Perceived discrimination arises where the discrimination is not based on an actual disability, but where the employer mistakenly perceives there to be a disability. The Court of Appeal has recently ruled that it is unlawful disability discrimination to refuse employment because of a perception of a risk of future inability to work in a particular role.
Lisa Coffey was a police officer in Wiltshire Constabulary. She suffered from some hearing loss and tinnitus. The condition did not affect her ability to do her job and was not considered a disability under the Equality Act.
A few years later she applied for a transfer to Norfolk Constabulary in 2013. She was open about her hearing loss and the results of a test which showed she was able to perform her existing role.
But Norfolk Constabulary believed that Ms Coffey’s hearing loss would make her unable to perform front-line police officer duties and rejected her application, saying her hearing fell “just outside the standards for recruitment” published by the Home Office.
The employer’s concern that the hearing loss would have a substantial impact on Coffey’s ability to perform day-to-day activities in future was perception.
Ms Coffey brought a successful claim of discrimination on the basis that the force had treated her less favourably because it perceived she had a disability. The tribunal found that Norfolk Constabulary had not followed Home Office advice to conduct an individual assessment of Ms Coffey’s ability and had not acted on a recommendation from a medical adviser about the need for an at-work test. She was awarded £26,616.05 in compensation because, found the tribunal, she had been unlawfully discriminated against on the grounds of “perceived” disability.
On appeal, her claim was upheld by the EAT, who said that whether an employer has directly discriminated against a person will not depend on whether it perceives that person to be disabled as a matter of law. It therefore does not depend on knowledge of disability discrimination law but on whether the employer perceived that person “to have an impairment with the features which are set out in the legislation”.
Now the Court of Appeal has upheld both decisions. It said there was no evidence that front-line police officers needed to have particularly acute hearing. It was unlawful to deny Ms Coffey a role at Norfolk Constabulary, as she had been able to perform her daily duties without problems in Wiltshire.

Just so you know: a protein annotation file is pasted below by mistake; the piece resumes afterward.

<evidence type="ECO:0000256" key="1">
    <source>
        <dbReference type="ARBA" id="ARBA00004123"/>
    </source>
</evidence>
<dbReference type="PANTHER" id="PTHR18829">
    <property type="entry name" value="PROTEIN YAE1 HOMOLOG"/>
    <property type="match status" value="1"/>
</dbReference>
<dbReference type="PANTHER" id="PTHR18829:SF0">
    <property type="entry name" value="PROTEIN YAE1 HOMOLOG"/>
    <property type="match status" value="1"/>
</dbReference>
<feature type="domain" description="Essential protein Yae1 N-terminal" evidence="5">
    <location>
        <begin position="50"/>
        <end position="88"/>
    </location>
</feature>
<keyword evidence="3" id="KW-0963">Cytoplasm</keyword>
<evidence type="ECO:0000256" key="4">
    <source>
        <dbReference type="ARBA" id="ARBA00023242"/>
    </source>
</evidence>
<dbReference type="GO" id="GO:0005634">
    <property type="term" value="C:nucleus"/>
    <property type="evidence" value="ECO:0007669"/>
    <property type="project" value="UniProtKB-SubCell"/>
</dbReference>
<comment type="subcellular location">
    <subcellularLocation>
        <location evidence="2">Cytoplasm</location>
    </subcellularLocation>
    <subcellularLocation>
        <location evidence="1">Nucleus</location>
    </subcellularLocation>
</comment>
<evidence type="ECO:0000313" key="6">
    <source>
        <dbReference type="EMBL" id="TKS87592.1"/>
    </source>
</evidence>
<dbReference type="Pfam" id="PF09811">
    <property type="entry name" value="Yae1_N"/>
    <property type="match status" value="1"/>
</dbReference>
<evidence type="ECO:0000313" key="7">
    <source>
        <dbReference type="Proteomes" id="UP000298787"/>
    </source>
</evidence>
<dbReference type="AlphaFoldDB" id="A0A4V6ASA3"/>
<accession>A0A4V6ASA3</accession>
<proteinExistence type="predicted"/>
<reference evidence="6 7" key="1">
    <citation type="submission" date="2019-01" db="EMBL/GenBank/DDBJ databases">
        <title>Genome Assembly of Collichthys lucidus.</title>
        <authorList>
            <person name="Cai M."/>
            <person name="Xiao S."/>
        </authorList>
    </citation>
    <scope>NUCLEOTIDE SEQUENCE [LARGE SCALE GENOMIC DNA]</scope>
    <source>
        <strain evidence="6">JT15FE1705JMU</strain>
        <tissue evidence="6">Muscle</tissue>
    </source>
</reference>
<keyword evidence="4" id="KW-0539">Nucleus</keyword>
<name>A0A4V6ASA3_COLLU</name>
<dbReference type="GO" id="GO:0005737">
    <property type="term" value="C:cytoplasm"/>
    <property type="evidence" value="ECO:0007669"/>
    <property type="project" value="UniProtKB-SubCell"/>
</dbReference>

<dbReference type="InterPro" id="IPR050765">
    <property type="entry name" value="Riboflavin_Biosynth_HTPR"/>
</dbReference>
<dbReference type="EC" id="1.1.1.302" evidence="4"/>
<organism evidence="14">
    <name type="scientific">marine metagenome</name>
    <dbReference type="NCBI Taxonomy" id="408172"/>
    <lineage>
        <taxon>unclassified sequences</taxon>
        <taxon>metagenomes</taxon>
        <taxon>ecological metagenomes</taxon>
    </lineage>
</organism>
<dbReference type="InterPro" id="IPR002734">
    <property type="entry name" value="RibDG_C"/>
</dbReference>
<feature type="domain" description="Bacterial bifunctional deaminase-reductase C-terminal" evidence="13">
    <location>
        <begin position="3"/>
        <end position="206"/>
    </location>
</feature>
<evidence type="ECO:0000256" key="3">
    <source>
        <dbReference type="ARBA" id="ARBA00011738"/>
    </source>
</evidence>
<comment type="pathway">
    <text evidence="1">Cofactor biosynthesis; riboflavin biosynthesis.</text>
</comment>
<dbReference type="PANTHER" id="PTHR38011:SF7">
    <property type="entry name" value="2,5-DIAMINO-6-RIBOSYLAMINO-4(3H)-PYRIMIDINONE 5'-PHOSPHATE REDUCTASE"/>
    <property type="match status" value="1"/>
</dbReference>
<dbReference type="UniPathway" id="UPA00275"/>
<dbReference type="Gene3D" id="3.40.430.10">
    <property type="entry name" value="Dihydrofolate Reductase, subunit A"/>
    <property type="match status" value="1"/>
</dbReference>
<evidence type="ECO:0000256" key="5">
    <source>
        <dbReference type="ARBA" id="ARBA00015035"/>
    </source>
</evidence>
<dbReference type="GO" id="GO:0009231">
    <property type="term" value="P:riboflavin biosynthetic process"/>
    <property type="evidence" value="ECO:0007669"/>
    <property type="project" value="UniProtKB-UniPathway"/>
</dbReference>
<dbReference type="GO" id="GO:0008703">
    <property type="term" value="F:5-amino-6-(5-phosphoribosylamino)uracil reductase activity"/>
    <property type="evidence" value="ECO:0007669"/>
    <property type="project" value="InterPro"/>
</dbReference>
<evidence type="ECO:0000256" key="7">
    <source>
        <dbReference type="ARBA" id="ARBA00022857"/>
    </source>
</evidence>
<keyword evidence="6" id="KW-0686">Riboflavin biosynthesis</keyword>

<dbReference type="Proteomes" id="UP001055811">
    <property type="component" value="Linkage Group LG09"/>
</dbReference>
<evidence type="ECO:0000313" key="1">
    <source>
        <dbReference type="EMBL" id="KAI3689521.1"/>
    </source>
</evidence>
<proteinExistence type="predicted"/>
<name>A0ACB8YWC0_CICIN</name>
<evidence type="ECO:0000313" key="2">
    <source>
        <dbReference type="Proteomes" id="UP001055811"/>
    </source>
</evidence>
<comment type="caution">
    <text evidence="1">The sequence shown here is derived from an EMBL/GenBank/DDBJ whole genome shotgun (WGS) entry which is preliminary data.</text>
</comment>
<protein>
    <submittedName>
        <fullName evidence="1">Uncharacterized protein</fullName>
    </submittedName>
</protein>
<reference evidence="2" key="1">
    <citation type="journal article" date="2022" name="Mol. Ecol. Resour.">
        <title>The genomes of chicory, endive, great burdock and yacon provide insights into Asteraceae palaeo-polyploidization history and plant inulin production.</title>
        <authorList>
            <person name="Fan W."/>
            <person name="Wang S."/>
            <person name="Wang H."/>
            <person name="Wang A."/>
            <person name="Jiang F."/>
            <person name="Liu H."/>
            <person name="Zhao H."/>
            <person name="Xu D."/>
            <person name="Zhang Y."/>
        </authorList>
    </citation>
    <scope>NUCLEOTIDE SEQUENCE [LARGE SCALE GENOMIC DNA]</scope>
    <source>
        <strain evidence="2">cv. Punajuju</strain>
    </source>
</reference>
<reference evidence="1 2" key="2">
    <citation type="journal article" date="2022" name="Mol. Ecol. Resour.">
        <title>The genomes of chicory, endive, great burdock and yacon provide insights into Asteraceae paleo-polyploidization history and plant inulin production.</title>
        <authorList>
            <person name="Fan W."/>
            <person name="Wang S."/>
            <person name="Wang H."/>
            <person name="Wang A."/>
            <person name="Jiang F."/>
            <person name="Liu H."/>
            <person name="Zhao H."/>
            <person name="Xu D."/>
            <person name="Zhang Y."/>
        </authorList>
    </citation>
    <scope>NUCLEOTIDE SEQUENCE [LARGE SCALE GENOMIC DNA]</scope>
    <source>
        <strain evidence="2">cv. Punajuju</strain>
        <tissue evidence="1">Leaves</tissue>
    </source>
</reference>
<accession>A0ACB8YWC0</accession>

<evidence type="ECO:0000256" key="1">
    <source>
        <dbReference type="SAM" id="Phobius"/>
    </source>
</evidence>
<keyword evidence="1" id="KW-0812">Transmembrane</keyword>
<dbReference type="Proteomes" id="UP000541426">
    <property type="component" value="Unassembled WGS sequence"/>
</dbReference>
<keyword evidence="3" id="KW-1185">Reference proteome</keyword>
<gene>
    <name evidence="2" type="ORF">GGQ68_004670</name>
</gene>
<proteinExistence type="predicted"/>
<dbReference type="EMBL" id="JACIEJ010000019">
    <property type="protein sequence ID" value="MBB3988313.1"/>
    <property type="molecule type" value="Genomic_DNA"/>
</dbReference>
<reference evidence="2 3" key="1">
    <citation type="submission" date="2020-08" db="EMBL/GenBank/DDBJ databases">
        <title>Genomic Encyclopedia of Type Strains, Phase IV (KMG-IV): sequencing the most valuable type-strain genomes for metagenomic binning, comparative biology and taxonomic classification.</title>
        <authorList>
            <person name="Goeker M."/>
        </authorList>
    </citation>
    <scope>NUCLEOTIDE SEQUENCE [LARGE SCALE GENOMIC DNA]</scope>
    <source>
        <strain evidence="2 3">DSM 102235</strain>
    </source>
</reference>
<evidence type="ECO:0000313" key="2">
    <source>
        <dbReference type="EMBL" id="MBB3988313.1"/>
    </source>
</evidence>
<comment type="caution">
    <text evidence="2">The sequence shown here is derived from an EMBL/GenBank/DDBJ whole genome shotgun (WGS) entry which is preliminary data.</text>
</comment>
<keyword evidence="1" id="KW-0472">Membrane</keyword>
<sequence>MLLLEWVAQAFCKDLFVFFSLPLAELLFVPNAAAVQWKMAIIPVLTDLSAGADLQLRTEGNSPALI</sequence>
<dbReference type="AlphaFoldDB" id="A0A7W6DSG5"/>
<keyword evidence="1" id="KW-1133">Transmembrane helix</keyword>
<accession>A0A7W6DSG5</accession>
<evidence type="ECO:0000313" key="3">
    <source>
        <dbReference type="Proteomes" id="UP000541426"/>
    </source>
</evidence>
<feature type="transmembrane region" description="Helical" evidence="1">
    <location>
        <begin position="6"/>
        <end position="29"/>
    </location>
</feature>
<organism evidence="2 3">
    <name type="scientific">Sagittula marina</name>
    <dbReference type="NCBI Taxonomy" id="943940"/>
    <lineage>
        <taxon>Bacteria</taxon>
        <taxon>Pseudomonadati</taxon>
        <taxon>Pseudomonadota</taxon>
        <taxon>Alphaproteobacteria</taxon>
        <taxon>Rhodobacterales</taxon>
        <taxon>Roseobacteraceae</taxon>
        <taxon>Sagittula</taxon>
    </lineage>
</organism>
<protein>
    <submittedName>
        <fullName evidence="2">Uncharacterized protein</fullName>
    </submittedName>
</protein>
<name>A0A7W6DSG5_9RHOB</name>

This decision should remind employers to avoid making assumptions and get proper advice when making judgements about workers’ health conditions. For example, in a situation where someone who has problems with depression or anxiety don’t assume that they might not be up to the challenge of a stressful job.
If you have HR queries and problems, get in touch!
Sign up for our free resources and free weekly tip - subscribe here.
Phone 0345 644 8955
LinkedIn Russell HR Consulting
Although every effort has been made to ensure the accuracy of the information contained in this blog, nothing herein should be construed as giving advice and no responsibility will be taken for inaccuracies or errors.
Copyright © 2019 all rights reserved. You may copy or distribute this blog as long as this copyright notice and full information about contacting the author are attached. The author is Kate Russell of Russell HR Consulting Ltd.
Latest blog posts
- Absent Friends
22 / 04 / 2021
- Time Spent on Reconnaissance is Seldom Wasted
07 / 04 / 2021
- Are Staff on Sleep in Shifts Entitled to NMW for the Entire Shift?
24 / 03 / 2021
- How to Deal with Toxic Employees
10 / 03 / 2021
- Can I Make Vaccinations Mandatory?
24 / 02 / 2021
- Being Sent Distracted – and How to Avoid It
17 / 02 / 2021
- Speed It Up
09 / 02 / 2021
- Saying Goodbye Forever
02 / 02 / 2021
- Adapt or Die
27 / 01 / 2021
- Never Waste A Good Crisis 19 / 01 / 2021